Tse Keh Nay

Summary:

The Tse Keh Nay Cultural and Archaeological Management Program (CAMP) was an initiative developed in consultation with three allied Tse Keh Nay nations:  Tsay Keh Dene, Kwadacha, and Takla Lake First Nations.  CAMP was developed to ensure cultural knowledge was given equal weight to scientific values for the TKN’s contributions to the AuRico Metals Inc.’s Environmental Assessment Application/Environmental Impact Statement for the Kemess Underground Project.  Crossroads also devised the baseline studies program for this project, one in which equal weight was attributed to both biophysical and cultural studies.  This is a rare occurrence in the EA process, which does mandate many cultural studies outside of archaeological investigations.

Approach:

Members of the TKN communities were engaged in interactive sessions at each stage of the project to inform members of the CAMP project, document traditional knowledge, and members’ concerns about the Kemess Underground Project.  A database was developed for the TKN that included all of the existing and new ethnographic and archaeological information for the communities.  This information was then utilized to develop the various reports needed for the environmental assessment process with the intention that future work can build upon the existing knowledge base.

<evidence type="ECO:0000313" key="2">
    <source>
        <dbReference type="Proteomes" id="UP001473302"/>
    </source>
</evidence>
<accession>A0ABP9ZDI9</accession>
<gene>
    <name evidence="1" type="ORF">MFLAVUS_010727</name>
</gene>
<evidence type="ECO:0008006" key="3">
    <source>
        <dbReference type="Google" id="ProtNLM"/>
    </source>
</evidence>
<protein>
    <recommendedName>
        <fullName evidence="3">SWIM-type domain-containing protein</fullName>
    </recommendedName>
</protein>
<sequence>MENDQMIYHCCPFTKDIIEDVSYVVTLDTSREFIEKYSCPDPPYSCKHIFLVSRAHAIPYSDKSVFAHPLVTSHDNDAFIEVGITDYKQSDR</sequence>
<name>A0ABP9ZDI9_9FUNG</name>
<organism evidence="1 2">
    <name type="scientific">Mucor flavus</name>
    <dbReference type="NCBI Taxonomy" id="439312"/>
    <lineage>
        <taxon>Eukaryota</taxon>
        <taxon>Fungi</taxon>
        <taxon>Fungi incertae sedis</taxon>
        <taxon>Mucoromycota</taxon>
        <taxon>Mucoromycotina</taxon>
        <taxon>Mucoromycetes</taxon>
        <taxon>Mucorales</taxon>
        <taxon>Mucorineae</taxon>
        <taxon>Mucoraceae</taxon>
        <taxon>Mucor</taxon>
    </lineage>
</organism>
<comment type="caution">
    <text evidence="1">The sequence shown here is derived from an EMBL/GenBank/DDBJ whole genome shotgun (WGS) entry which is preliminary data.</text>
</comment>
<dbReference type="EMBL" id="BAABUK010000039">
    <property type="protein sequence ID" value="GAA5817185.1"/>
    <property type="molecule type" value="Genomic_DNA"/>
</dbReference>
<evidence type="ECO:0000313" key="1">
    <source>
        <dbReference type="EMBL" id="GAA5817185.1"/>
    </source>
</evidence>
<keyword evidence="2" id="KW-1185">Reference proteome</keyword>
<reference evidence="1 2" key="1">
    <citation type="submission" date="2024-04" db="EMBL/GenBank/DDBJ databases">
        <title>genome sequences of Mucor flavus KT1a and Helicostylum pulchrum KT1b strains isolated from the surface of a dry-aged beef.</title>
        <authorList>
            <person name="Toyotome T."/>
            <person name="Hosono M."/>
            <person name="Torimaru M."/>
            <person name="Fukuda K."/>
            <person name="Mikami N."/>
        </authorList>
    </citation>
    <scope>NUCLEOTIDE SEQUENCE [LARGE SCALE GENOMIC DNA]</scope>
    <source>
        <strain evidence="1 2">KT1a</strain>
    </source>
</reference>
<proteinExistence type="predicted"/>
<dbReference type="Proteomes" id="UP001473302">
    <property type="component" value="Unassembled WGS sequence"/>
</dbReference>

Results:

Throughout the project, CCRM ensured that all issues were tackled from a TKN worldview that honoured both traditional and contemporary knowledge while seeking to understand the cumulative impacts.  Unlike many projects, our work considered the historical impacts of colonization of the TKN as well as cultural impacts on future generations of Tse Kay Nay peoples and their ability to enjoy their traditional territories as their ancestors have done for millennia.

Over the course of many years, CCRM contributed a Heritage Inspection Report, an Archaeological Overview Assessment and Impact Assessment, a Traditional Knowledge and Land Use Study for the TKN as well as ethnographic overviews for the Gitxsan Wilp Nii Kyap, Treaty 8 First Nations, and BC Metis who also had interests in this project.